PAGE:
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Pegfilgrastim Biosimilar Proves Effective Against Neutropenia in Patients With Breast Cancer


A recent study found that a pegfilgrastim biosimilar was effective against chemotherapy-induced neutropenia and had comparable safety and efficacy profiles compared with the originator (Neulasta) in patients with breast cancer.

breast cancer screening

The high costs associated with the originator impose a heavy financial burden on the Japan’s breast cancer population, leading many to look to biosimilars as an alternative.

Pegfilgrastim biosimilar MD-110 proved to have comparable safety and efficacy with the reference product (Neulasta; G-LASTA) in a phase 3 study from Japan. The multicenter, open-label, single-arm analysis, published in Cancer Medicine, compared the effects of the biosimilar with the originator in patients with breast cancer undergoing neoadjuvant or adjuvant myelosuppressive chemotherapy.

The reference agent was the first granulocyte-colony stimulating factor approved in Japan for prophylactic use regardless of carcinoma type. Pegfilgrastim is a PEGylated form of filgrastim and is indicated to decrease the incidence of chemotherapy-induced febrile neutropenia (FN), a common life-threatening complication associated with myelosuppressive chemotherapy. FN is a major cause of morbidity, health care resource use, and compromised chemotherapy efficacy resulting from delayed administration and dose reductions to avoid FN-related complications.

The high costs associated with the originator impose a heavy financial burden on the Japan’s cancer population, leading many to look to biosimilars as an alternative. However, there are currently no approved pegfilgrastim biosimilars in Japan.

Patients aged 20 to 70 years with stage I-III primary invasive breast cancer scheduled to receive neoadjuvant or adjuvant cancer chemotherapy were eligible for the study. Every 21 days, the included patients underwent 4 planned docetaxel and cyclophosphamide (TC) chemotherapy cycles. In each cycle, TC chemotherapy was administered at baseline (day 1), and a single subcutaneous dose (3.5 mg) of MD-110 was administered on day 2. A 20% dose reduction of chemotherapy was utilized to mitigate chemotherapy-induced adverse effects (AEs), and TC chemotherapy was chosen for the study because of its high FN risk and wide use in Japanese patients with early-stage breast cancer.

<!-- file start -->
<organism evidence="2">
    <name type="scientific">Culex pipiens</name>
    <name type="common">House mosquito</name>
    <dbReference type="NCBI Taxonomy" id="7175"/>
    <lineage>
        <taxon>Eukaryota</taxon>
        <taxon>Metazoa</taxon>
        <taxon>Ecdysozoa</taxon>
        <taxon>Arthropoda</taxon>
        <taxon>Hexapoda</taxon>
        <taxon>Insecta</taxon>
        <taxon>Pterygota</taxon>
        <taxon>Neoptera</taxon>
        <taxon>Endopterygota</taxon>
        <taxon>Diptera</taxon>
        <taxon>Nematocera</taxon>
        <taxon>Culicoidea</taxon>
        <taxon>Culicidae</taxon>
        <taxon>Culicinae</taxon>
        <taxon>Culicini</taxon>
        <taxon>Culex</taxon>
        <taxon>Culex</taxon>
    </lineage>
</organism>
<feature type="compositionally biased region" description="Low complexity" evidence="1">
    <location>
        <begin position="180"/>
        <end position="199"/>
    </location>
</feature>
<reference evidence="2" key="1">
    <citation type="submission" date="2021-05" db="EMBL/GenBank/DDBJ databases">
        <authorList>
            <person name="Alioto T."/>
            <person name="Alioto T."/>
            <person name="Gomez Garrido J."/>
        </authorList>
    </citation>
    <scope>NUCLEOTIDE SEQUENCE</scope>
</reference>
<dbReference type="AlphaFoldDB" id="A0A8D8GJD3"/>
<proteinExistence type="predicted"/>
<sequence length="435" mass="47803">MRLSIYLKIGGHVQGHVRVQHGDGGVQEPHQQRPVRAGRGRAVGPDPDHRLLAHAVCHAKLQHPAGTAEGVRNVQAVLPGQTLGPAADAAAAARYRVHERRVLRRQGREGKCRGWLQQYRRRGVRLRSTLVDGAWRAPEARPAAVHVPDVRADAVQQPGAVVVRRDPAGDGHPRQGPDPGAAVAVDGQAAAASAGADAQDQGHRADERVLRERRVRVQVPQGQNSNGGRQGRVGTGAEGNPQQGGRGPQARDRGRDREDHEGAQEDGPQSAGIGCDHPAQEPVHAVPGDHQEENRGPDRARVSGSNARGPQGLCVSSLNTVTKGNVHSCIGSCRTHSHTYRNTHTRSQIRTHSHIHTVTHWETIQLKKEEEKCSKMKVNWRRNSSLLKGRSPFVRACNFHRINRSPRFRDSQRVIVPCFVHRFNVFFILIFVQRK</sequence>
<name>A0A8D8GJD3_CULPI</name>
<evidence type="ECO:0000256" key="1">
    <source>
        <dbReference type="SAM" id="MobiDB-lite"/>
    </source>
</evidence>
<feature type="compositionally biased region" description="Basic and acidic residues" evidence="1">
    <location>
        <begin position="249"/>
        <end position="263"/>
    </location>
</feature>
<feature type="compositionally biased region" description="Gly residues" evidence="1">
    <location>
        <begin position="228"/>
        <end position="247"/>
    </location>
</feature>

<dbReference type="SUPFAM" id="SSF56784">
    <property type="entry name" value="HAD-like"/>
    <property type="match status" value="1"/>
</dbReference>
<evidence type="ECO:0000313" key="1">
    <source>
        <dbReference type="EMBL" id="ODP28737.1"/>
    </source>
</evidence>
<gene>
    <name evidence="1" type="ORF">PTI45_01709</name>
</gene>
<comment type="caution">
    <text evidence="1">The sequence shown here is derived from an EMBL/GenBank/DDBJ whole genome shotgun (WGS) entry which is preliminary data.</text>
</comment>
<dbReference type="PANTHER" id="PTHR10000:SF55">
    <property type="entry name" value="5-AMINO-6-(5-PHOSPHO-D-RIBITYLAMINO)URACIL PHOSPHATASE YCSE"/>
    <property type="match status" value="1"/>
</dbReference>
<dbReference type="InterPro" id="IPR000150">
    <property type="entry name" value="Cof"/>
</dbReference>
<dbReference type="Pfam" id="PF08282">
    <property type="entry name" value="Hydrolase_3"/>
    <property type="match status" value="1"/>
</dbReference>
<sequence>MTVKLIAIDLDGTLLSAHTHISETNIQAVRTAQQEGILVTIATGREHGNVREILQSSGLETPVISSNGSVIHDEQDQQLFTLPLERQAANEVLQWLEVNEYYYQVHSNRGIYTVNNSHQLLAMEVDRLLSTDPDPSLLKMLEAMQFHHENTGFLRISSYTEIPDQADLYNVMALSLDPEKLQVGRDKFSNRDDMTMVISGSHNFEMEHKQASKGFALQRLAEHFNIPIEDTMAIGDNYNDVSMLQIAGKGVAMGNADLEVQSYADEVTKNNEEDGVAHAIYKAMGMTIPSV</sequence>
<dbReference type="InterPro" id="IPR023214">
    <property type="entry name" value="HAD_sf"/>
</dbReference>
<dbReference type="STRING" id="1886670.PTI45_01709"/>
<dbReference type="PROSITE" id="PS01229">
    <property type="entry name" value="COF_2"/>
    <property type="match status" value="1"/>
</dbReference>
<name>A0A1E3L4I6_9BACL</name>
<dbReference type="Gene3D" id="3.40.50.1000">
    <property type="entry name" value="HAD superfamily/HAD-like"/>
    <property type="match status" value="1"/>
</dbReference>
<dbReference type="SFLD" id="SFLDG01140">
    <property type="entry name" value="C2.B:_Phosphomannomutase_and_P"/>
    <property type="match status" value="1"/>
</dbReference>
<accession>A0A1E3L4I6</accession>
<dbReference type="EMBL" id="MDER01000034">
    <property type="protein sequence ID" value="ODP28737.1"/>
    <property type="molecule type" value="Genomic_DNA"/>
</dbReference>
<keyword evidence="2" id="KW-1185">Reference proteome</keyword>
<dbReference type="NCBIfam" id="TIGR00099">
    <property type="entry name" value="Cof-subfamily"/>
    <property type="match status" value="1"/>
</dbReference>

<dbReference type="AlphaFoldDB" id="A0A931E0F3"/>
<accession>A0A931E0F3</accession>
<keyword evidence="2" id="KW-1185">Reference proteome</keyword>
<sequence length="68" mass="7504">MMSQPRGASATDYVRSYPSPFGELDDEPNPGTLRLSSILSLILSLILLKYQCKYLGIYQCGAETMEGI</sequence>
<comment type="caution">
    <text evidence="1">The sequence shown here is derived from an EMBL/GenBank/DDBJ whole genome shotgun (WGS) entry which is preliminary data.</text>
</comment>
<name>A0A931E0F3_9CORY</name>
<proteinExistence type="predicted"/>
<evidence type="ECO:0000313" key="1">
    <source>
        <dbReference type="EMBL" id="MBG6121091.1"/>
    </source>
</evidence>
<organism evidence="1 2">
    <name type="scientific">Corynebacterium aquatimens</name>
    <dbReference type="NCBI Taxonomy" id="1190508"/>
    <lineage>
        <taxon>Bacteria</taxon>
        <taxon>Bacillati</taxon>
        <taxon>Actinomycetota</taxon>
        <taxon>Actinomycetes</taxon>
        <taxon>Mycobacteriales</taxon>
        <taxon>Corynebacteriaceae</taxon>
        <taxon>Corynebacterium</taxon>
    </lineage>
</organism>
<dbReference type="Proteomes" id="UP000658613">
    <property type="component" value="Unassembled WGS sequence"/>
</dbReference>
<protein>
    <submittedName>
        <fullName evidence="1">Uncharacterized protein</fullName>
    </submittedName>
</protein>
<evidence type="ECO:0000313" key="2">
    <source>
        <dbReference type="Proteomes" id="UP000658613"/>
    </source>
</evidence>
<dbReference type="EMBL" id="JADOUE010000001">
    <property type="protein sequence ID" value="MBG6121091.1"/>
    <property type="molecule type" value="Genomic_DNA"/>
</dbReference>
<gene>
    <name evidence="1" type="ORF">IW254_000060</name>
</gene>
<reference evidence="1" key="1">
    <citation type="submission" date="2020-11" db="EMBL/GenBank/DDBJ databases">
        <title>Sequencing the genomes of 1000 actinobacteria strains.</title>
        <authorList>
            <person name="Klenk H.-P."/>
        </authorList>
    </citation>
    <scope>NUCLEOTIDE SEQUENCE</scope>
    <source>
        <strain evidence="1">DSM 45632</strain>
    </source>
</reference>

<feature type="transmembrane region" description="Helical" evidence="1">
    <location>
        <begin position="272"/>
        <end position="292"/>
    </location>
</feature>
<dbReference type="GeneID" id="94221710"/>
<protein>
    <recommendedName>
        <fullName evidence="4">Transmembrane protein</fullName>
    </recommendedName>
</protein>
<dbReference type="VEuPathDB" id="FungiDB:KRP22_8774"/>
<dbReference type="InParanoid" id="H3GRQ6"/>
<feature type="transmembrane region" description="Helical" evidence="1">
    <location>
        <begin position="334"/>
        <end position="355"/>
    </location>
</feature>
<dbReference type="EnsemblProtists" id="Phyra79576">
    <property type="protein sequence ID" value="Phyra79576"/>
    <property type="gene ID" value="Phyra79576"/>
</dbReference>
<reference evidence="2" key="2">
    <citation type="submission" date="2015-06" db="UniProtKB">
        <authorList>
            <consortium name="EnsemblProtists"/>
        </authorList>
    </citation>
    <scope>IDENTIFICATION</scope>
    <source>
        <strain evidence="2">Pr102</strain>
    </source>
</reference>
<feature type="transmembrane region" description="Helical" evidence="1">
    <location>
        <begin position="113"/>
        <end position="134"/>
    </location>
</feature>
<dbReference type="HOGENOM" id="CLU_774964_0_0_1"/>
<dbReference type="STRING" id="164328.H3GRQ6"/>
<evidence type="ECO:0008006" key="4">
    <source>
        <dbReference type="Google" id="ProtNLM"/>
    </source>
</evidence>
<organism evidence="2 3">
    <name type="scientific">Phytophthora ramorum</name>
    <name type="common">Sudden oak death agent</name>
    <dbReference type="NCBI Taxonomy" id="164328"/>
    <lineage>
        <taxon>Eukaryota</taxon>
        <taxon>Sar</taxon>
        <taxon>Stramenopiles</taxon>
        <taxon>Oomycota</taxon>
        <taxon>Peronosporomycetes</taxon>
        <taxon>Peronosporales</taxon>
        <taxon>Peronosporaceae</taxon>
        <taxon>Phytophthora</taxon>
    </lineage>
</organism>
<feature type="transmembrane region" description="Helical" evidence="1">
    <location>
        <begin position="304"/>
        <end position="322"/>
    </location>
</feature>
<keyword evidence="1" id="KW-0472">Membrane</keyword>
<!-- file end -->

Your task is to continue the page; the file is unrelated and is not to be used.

The primary end point of the study was the duration of severe (grade 4) neutropenia (DSN) during cycle 1, as defined by the number of consecutive days with a peripheral blood absolute neutrophil count of less than 500 mm3. ANC was measured on days 1 to 8, 11, and 15 of cycle 1. Safety end points were AEs across all cycles and the presence of antidrug antibodies (ADAs). The results were compared with data from previous studies evaluating the safety and efficacy of the reference product in a similar patient population undergoing TC chemotherapy.

Overall, 101 patients received the study drug across 24 sites in Japan. Of the 93 patients who completed all 4 chemotherapy cycles, 92.5% (n = 86) received the standard TC dose and 5.1%, 6.1%, and 7.5% of patients had their doses reduced during cycles 2, 3, and 4, respectively.

The mean (SD) duration of severe neutropenia for MD-110 was 0.2 (0.4) days. The upper limit of the 95% CI for the mean duration of severe neutropenia was 0.2 days, well below the predefined threshold of 3.0 days. FN was identified in 6.9% of patients (n = 7/101). The most commonly reported AEs were alopecia, constipation, and malaise, which all occurred in over 50% of patients and are common AEs of TC chemotherapy. All patients were negative for ADAs.

Several limitations were noted, including that the study was not a randomized controlled trail, patients over the age of 70 years were excluded, the sample size was small, and there was limited generalizability. The researchers said that future research should explore the use of MD-110 in different cancers and treatment regimens, as well as more diverse patient populations.

The authors concluded, “While our single-arm study did not include a direct comparison of MD-110 and the originator, the results of the primary end point suggest that MD-110 is comparable in efficacy to the originator in terms of DSN…. MD-110 is expected to be the first pegfilgrastim BS approved in Japan for prophylactic use regardless of carcinoma type. MD-110 may help fill an unmet need by providing greater affordability compared to existing treatment.”


Tokano T, Ito M, Kadoya T, et al. Efficacy and safety of pegfilgrastim biosimilar MD-110 in patients with breast cancer receiving chemotherapy: Single-arm phase III. Cancer Med. Published online October 12, 2023. doi:10.1002/cam4.6519

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